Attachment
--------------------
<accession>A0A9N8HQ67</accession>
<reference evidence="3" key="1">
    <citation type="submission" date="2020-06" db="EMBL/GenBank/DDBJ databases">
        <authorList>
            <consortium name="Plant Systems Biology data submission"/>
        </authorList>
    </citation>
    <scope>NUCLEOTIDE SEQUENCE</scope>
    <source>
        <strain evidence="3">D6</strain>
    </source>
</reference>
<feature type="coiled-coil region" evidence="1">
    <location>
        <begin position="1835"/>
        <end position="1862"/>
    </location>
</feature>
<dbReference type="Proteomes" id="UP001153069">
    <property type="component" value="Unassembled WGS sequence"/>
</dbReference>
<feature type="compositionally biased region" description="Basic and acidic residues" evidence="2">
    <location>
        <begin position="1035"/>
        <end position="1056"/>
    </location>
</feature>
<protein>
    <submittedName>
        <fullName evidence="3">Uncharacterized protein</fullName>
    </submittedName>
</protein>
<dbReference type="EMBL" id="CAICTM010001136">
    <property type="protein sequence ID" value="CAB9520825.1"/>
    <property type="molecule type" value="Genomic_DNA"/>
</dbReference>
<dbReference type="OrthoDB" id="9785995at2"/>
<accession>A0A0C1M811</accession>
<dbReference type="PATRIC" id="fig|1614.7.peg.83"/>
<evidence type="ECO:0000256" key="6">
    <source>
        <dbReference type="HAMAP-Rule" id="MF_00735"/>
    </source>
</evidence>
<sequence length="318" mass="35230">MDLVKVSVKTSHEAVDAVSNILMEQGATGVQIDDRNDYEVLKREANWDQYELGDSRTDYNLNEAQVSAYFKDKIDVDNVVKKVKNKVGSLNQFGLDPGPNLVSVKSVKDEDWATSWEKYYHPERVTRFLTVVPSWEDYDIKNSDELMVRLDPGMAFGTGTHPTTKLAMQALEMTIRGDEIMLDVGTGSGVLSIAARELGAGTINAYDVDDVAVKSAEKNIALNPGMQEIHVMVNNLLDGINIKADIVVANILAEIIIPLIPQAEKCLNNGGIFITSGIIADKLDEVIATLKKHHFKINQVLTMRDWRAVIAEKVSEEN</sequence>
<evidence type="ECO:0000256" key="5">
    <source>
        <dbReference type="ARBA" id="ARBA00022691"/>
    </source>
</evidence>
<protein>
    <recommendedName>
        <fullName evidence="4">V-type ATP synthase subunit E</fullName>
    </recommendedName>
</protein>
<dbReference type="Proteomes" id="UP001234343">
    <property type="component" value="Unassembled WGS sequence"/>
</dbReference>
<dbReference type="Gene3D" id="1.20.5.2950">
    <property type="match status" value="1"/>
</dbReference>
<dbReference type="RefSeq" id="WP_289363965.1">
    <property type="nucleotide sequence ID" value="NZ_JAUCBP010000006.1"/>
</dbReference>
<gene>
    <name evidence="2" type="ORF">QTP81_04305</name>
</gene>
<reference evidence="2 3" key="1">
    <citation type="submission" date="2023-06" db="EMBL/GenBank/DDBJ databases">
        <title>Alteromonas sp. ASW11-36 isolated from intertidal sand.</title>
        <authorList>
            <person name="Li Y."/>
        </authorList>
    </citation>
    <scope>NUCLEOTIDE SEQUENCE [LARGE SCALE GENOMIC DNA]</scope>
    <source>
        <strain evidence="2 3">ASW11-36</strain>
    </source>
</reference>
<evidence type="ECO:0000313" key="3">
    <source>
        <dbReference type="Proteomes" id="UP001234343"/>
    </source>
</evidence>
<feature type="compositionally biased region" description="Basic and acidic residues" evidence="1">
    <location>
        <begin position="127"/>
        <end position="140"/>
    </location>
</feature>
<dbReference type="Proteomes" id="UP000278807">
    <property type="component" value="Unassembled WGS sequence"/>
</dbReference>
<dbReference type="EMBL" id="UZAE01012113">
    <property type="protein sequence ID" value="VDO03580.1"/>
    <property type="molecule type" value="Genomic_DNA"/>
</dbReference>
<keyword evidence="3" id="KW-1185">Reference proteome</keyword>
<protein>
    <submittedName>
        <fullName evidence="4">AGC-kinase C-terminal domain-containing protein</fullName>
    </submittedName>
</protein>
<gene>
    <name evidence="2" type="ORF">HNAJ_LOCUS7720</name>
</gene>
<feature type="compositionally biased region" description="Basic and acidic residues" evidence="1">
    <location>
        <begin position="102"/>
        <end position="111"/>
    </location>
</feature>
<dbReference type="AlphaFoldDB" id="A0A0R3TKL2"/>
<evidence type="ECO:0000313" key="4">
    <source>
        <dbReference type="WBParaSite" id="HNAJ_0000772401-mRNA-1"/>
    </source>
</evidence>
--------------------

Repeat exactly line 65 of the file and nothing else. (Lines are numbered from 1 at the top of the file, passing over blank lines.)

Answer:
<gene>